1343 Views
Posted 08/14/15
Terry White brings his pleasant charm and easy-to-understand explanations to the latest version of Lightroom, providing an insight into its new features, which include HDR and Panorama Merge and Facial Recognition technology. He also makes a pitch for the Creative Cloud Photography Plan but, most important, gives us a detailed walk-through on how to improve your workflow using Lightroom 6, highlighting its latest improvements.
2124 Views
Posted 06/02/15
If you want to become a sports photographer and have an hour to watch a video, this is where you click. Damian Strohmeyer, 35-year veteran shooter, with 29 Super Bowls and 70 Sports Illustrated covers to his name, gives you everything you need to know about shooting all the major sports and the Olympics, and local and amateur events, too. He includes a priority list for each major sport, as well as field and court diagrams for best positioning and specific insights and recollections. (He once bought black t-shirts for a whole section of fans at a hockey game to reduce reflections!) This is truly an incredible talk loaded with great photos, intricate tips on gear for each sport, and professional, no-nonsense advice.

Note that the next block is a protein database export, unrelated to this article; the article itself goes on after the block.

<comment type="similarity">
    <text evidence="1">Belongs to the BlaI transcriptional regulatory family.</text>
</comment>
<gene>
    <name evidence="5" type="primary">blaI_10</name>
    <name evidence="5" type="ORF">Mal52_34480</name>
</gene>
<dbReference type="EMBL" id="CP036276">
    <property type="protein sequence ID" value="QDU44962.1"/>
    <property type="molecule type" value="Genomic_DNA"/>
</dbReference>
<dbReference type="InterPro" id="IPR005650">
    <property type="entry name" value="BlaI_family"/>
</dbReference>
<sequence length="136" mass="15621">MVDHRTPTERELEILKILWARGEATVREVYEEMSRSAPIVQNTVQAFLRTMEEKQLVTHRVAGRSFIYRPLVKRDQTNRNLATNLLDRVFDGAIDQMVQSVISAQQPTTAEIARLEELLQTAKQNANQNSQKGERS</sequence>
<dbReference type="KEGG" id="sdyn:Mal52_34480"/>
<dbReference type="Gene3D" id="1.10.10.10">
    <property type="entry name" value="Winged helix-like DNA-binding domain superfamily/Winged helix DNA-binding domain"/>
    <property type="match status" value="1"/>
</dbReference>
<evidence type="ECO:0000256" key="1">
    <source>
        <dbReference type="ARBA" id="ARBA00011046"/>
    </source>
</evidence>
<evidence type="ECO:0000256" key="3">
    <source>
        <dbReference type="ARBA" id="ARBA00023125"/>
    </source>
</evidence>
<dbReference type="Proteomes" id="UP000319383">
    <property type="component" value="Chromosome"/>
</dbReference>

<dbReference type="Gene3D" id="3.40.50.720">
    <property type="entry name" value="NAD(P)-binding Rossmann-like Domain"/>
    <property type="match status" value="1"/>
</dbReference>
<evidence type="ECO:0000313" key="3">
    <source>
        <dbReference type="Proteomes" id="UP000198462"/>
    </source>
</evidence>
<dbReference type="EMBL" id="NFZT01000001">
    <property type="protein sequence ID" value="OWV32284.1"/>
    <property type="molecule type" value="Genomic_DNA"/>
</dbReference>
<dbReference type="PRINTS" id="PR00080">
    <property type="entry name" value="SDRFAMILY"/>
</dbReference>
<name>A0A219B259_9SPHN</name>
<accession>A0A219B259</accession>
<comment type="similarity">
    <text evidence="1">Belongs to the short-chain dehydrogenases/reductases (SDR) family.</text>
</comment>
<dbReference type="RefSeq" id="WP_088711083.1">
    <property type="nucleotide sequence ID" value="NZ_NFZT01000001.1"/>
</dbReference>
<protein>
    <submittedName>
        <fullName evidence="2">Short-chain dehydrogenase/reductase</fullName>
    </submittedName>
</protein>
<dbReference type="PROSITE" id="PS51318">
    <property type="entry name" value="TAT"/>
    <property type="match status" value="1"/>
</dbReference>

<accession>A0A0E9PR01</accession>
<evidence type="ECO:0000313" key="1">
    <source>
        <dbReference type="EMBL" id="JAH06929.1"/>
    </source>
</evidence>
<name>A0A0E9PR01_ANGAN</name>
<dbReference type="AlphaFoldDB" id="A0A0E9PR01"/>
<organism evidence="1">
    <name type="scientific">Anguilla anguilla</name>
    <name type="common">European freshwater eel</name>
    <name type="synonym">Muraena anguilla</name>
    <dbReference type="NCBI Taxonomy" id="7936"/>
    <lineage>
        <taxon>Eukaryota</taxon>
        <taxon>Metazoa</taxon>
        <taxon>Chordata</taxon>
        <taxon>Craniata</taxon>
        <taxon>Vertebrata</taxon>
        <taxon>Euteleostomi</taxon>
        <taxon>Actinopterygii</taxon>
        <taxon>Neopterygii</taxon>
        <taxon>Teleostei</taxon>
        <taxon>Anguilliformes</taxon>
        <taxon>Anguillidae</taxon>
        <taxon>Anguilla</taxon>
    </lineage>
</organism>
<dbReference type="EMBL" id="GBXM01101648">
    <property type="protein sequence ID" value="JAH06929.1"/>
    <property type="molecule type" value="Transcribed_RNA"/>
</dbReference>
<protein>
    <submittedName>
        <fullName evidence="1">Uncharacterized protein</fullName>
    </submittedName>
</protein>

627 Views
Posted 12/11/14
Running a financially sound business can often feel like a fine balancing act of pursuing passion versus profits. Whether you’re new to the industry or a seasoned photographer, owning and running a full-time photography business requires that know-how, to make money and be profitable. Binita Patel shares her insights on how to MAKE MONEY as a full-time photographer. The presentation covers the following topics: Defining the value of your work Selling: Pitching vs. Catching Pricing and packages Understanding your finances Achieving profitability This special workshop may be a turning point in your career as a professional photographer. Binita Patel  is an international wedding photographer based in Boston, MA. Her studio is a premier resource for boutique-style wedding photography and cinematic videography. She holds an undergraduate degree in Economics & Finance, along with an MBA in Marketing. Coupling this educational background with several years of experience in corporate America, Patel has always maintained a focus on financial success with her business. She firmly believes that passion and profitability certainly can go hand-in-hand, and hopes to empower other photographers to make money too. Learn more by clicking here.
1416 Views
Posted 08/24/15
In this B&H Event Space video, professional photographer Shawn Lee offers key tips and strategies on how to not only maintain, but expand your photography business in a struggling economy. Lee is based in Detroit, Michigan, and has been successful during a time when many people don’t have money to spend, and those who do aren’t looking to spend it. Lee shows how innovative thinking, relationship building, and creative use of photography skills can support a business that will thrive no matter the environment or economy.